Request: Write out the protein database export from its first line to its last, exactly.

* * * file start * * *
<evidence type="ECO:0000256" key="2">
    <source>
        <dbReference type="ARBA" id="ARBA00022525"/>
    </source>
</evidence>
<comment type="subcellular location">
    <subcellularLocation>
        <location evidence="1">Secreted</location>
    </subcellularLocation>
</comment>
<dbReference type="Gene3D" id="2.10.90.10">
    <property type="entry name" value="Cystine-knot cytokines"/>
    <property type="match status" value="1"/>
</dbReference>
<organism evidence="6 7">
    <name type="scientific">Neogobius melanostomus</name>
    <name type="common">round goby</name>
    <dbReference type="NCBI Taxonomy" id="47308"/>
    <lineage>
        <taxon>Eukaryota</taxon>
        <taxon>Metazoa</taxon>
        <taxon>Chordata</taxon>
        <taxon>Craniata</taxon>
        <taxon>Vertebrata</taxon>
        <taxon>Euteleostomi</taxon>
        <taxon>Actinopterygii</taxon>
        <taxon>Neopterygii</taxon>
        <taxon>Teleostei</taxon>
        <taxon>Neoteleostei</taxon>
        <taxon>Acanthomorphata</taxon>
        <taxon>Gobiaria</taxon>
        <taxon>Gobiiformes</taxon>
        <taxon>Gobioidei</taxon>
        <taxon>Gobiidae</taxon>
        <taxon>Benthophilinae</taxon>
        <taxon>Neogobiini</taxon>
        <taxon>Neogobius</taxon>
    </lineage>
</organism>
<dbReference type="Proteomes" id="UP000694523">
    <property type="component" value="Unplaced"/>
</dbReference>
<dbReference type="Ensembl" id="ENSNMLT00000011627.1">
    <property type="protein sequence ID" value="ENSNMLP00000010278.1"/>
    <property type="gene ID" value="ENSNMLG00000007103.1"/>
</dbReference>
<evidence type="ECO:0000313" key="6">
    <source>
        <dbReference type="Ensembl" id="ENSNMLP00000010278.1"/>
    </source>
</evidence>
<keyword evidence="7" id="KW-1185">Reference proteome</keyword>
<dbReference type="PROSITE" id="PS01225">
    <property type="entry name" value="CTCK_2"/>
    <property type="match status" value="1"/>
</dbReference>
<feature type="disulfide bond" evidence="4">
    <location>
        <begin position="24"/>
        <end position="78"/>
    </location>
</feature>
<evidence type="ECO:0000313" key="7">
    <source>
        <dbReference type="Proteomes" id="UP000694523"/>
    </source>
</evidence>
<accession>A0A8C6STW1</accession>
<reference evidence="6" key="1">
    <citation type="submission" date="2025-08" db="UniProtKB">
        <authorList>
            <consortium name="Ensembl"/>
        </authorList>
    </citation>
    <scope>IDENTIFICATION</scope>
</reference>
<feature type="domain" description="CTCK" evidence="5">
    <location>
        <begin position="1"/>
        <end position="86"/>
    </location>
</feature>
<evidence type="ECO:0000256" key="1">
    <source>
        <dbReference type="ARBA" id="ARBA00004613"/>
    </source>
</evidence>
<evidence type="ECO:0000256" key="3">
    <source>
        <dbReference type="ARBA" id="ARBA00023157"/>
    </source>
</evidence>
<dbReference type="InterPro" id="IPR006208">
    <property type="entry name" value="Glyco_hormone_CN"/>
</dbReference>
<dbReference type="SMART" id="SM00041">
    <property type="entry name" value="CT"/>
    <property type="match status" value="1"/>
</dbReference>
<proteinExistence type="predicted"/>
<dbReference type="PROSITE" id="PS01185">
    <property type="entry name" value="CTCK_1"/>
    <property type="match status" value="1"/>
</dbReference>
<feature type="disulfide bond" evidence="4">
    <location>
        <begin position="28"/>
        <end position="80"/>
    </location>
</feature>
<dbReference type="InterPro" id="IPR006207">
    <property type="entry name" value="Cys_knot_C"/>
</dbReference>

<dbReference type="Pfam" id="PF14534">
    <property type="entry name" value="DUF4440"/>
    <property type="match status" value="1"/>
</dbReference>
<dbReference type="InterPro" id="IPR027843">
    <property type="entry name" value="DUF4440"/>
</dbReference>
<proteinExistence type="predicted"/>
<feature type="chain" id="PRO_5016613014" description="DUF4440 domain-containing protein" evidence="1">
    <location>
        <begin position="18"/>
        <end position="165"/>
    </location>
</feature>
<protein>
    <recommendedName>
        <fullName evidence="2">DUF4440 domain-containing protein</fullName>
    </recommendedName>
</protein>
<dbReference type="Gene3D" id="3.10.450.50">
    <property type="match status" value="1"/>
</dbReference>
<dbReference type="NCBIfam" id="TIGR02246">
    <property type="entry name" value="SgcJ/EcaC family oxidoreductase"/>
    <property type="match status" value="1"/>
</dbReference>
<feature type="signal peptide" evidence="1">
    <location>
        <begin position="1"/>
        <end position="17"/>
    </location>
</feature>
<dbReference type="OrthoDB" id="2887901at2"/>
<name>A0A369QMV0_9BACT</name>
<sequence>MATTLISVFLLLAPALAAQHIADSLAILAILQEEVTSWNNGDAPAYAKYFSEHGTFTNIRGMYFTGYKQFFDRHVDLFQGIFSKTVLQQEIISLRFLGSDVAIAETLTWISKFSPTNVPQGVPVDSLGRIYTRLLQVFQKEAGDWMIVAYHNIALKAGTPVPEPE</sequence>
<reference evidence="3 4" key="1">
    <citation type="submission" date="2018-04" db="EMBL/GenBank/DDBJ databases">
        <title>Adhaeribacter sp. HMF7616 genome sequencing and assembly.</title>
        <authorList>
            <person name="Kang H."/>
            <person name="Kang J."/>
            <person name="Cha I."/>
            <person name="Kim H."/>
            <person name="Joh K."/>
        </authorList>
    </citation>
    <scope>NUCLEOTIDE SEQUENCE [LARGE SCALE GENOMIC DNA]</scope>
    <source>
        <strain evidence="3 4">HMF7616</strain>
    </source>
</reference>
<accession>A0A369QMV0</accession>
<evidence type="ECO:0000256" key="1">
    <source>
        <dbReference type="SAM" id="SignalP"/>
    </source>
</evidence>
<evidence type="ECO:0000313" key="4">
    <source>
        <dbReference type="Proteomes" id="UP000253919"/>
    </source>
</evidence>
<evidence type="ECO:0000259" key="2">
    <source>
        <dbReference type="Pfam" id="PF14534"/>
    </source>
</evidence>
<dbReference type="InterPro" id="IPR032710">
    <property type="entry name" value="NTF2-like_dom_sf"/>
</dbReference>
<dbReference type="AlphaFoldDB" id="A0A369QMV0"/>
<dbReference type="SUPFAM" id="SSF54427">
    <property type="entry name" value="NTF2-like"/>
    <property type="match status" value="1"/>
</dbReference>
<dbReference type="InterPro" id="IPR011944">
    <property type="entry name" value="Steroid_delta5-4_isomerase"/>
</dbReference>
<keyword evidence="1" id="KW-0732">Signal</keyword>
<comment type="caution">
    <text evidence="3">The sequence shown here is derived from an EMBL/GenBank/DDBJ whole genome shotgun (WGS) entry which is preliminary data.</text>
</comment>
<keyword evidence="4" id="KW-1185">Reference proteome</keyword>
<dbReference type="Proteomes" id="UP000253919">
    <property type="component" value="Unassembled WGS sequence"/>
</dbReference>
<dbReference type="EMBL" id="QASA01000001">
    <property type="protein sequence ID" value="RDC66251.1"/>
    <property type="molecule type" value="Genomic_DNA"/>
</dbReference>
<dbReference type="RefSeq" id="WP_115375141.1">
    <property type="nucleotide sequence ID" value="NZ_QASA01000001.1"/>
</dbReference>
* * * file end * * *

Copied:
<evidence type="ECO:0000256" key="2">
    <source>
        <dbReference type="ARBA" id="ARBA00022525"/>
    </source>
</evidence>
<comment type="subcellular location">
    <subcellularLocation>
        <location evidence="1">Secreted</location>
    </subcellularLocation>
</comment>
<dbReference type="Gene3D" id="2.10.90.10">
    <property type="entry name" value="Cystine-knot cytokines"/>
    <property type="match status" value="1"/>
</dbReference>
<organism evidence="6 7">
    <name type="scientific">Neogobius melanostomus</name>
    <name type="common">round goby</name>
    <dbReference type="NCBI Taxonomy" id="47308"/>
    <lineage>
        <taxon>Eukaryota</taxon>
        <taxon>Metazoa</taxon>
        <taxon>Chordata</taxon>
        <taxon>Craniata</taxon>
        <taxon>Vertebrata</taxon>
        <taxon>Euteleostomi</taxon>
        <taxon>Actinopterygii</taxon>
        <taxon>Neopterygii</taxon>
        <taxon>Teleostei</taxon>
        <taxon>Neoteleostei</taxon>
        <taxon>Acanthomorphata</taxon>
        <taxon>Gobiaria</taxon>
        <taxon>Gobiiformes</taxon>
        <taxon>Gobioidei</taxon>
        <taxon>Gobiidae</taxon>
        <taxon>Benthophilinae</taxon>
        <taxon>Neogobiini</taxon>
        <taxon>Neogobius</taxon>
    </lineage>
</organism>
<dbReference type="Proteomes" id="UP000694523">
    <property type="component" value="Unplaced"/>
</dbReference>
<dbReference type="Ensembl" id="ENSNMLT00000011627.1">
    <property type="protein sequence ID" value="ENSNMLP00000010278.1"/>
    <property type="gene ID" value="ENSNMLG00000007103.1"/>
</dbReference>
<evidence type="ECO:0000313" key="6">
    <source>
        <dbReference type="Ensembl" id="ENSNMLP00000010278.1"/>
    </source>
</evidence>
<keyword evidence="7" id="KW-1185">Reference proteome</keyword>
<dbReference type="PROSITE" id="PS01225">
    <property type="entry name" value="CTCK_2"/>
    <property type="match status" value="1"/>
</dbReference>
<feature type="disulfide bond" evidence="4">
    <location>
        <begin position="24"/>
        <end position="78"/>
    </location>
</feature>
<evidence type="ECO:0000313" key="7">
    <source>
        <dbReference type="Proteomes" id="UP000694523"/>
    </source>
</evidence>
<accession>A0A8C6STW1</accession>
<reference evidence="6" key="1">
    <citation type="submission" date="2025-08" db="UniProtKB">
        <authorList>
            <consortium name="Ensembl"/>
        </authorList>
    </citation>
    <scope>IDENTIFICATION</scope>
</reference>
<feature type="domain" description="CTCK" evidence="5">
    <location>
        <begin position="1"/>
        <end position="86"/>
    </location>
</feature>
<evidence type="ECO:0000256" key="1">
    <source>
        <dbReference type="ARBA" id="ARBA00004613"/>
    </source>
</evidence>
<evidence type="ECO:0000256" key="3">
    <source>
        <dbReference type="ARBA" id="ARBA00023157"/>
    </source>
</evidence>
<dbReference type="InterPro" id="IPR006208">
    <property type="entry name" value="Glyco_hormone_CN"/>
</dbReference>
<dbReference type="SMART" id="SM00041">
    <property type="entry name" value="CT"/>
    <property type="match status" value="1"/>
</dbReference>
<proteinExistence type="predicted"/>
<dbReference type="PROSITE" id="PS01185">
    <property type="entry name" value="CTCK_1"/>
    <property type="match status" value="1"/>
</dbReference>
<feature type="disulfide bond" evidence="4">
    <location>
        <begin position="28"/>
        <end position="80"/>
    </location>
</feature>
<dbReference type="InterPro" id="IPR006207">
    <property type="entry name" value="Cys_knot_C"/>
</dbReference>

<dbReference type="Pfam" id="PF14534">
    <property type="entry name" value="DUF4440"/>
    <property type="match status" value="1"/>
</dbReference>
<dbReference type="InterPro" id="IPR027843">
    <property type="entry name" value="DUF4440"/>
</dbReference>
<proteinExistence type="predicted"/>
<feature type="chain" id="PRO_5016613014" description="DUF4440 domain-containing protein" evidence="1">
    <location>
        <begin position="18"/>
        <end position="165"/>
    </location>
</feature>
<protein>
    <recommendedName>
        <fullName evidence="2">DUF4440 domain-containing protein</fullName>
    </recommendedName>
</protein>
<dbReference type="Gene3D" id="3.10.450.50">
    <property type="match status" value="1"/>
</dbReference>
<dbReference type="NCBIfam" id="TIGR02246">
    <property type="entry name" value="SgcJ/EcaC family oxidoreductase"/>
    <property type="match status" value="1"/>
</dbReference>
<feature type="signal peptide" evidence="1">
    <location>
        <begin position="1"/>
        <end position="17"/>
    </location>
</feature>
<dbReference type="OrthoDB" id="2887901at2"/>
<name>A0A369QMV0_9BACT</name>
<sequence>MATTLISVFLLLAPALAAQHIADSLAILAILQEEVTSWNNGDAPAYAKYFSEHGTFTNIRGMYFTGYKQFFDRHVDLFQGIFSKTVLQQEIISLRFLGSDVAIAETLTWISKFSPTNVPQGVPVDSLGRIYTRLLQVFQKEAGDWMIVAYHNIALKAGTPVPEPE</sequence>
<reference evidence="3 4" key="1">
    <citation type="submission" date="2018-04" db="EMBL/GenBank/DDBJ databases">
        <title>Adhaeribacter sp. HMF7616 genome sequencing and assembly.</title>
        <authorList>
            <person name="Kang H."/>
            <person name="Kang J."/>
            <person name="Cha I."/>
            <person name="Kim H."/>
            <person name="Joh K."/>
        </authorList>
    </citation>
    <scope>NUCLEOTIDE SEQUENCE [LARGE SCALE GENOMIC DNA]</scope>
    <source>
        <strain evidence="3 4">HMF7616</strain>
    </source>
</reference>
<accession>A0A369QMV0</accession>
<evidence type="ECO:0000256" key="1">
    <source>
        <dbReference type="SAM" id="SignalP"/>
    </source>
</evidence>
<evidence type="ECO:0000313" key="4">
    <source>
        <dbReference type="Proteomes" id="UP000253919"/>
    </source>
</evidence>
<evidence type="ECO:0000259" key="2">
    <source>
        <dbReference type="Pfam" id="PF14534"/>
    </source>
</evidence>
<dbReference type="InterPro" id="IPR032710">
    <property type="entry name" value="NTF2-like_dom_sf"/>
</dbReference>
<dbReference type="AlphaFoldDB" id="A0A369QMV0"/>
<dbReference type="SUPFAM" id="SSF54427">
    <property type="entry name" value="NTF2-like"/>
    <property type="match status" value="1"/>
</dbReference>
<dbReference type="InterPro" id="IPR011944">
    <property type="entry name" value="Steroid_delta5-4_isomerase"/>
</dbReference>
<keyword evidence="1" id="KW-0732">Signal</keyword>
<comment type="caution">
    <text evidence="3">The sequence shown here is derived from an EMBL/GenBank/DDBJ whole genome shotgun (WGS) entry which is preliminary data.</text>
</comment>
<keyword evidence="4" id="KW-1185">Reference proteome</keyword>
<dbReference type="Proteomes" id="UP000253919">
    <property type="component" value="Unassembled WGS sequence"/>
</dbReference>
<dbReference type="EMBL" id="QASA01000001">
    <property type="protein sequence ID" value="RDC66251.1"/>
    <property type="molecule type" value="Genomic_DNA"/>
</dbReference>
<dbReference type="RefSeq" id="WP_115375141.1">
    <property type="nucleotide sequence ID" value="NZ_QASA01000001.1"/>
</dbReference>